Ashley Heath, Gary Girty‘s, and Crystal Repolge’s poster presentation at the 2014 GSA Annual Meeting in Vancouver, British Columbia.
CHARACTERIZING THE EFFECTS OF ILLUVIATION ON THE PETROLOGY AND CHEMISTRY OF TONALITIC SAPROCK: IMPLICATIONS FOR INTERPRETING COMPOSITIONAL LINEAR TRENDS
The above effects of eluviation contrast markedly with the statistically significant additions of Si, Al, Fe, Mn, Ti, Sc, Cr, Cu, Rb, Y, and Yb mass produced by illuviation. Such additions translate into an overall statistically significant 12-15% increase in bulk mass. The above increases in elemental and bulk mass are a reflection of eluvial processes operating in the now eroded overlying ≥6.7 m section of regolith. Within that overlying section, kaolinite; minute particles of biotite, hornblende, and ilmenite; and ions derived from leaching of these mineral were suspended into downward percolating fluids. The dominance of kaolinite, along with the apparent severity of leaching implied by the downward transfer of significant elemental mass, suggest a climatic regime that is unlike that currently existing in the Peninsular Ranges, or during the Quaternary, ~35,000 years ago, the exhumation age of a nearby corestone. Though poorly constrained, after removal of ~300 km of displacement along the San Andreas fault, the section of regolith studied during this investigation, may reflect Paleocene weathering within a subtropical setting.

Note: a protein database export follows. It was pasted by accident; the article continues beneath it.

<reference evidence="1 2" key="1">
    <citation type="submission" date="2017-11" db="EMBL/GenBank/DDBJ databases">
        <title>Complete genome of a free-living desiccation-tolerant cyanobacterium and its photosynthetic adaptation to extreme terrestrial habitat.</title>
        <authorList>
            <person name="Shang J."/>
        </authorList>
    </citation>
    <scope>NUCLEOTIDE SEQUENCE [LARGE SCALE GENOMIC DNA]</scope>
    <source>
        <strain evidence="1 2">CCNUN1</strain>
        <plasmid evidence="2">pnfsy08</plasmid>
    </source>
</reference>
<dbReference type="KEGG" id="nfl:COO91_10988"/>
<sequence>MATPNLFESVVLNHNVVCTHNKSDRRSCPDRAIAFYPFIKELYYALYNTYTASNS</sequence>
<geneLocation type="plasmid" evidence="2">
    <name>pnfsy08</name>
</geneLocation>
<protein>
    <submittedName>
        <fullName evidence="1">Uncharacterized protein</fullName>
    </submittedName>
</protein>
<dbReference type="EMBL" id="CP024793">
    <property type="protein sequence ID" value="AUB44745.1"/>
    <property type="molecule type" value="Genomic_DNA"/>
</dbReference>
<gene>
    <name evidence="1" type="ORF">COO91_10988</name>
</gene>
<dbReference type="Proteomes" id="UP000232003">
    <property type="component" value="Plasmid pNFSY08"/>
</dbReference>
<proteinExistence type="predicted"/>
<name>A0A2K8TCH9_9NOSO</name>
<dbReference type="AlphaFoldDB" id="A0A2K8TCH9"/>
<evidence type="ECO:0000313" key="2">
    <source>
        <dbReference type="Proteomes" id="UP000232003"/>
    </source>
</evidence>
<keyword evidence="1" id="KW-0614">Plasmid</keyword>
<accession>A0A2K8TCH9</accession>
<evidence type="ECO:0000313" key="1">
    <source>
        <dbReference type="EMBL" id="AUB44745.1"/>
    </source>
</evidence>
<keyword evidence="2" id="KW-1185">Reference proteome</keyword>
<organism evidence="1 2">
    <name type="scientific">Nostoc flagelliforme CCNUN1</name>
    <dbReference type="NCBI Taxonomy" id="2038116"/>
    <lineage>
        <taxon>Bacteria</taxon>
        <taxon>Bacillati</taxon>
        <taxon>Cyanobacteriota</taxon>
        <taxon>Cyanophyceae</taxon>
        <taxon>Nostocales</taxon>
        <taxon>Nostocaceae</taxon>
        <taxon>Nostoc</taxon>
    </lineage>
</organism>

On centered p(A)-p(CN)-p(K) ternary diagrams, illuviation resulted in a compositional linear trend anchored by the geometric mean of the corestone samples and the projected composition of kaolinite at the p(A) apex. Notably, this trend is unlike that documented for biotite-controlled and plagioclase-controlled weathering.
Session No. 31–Booth# 51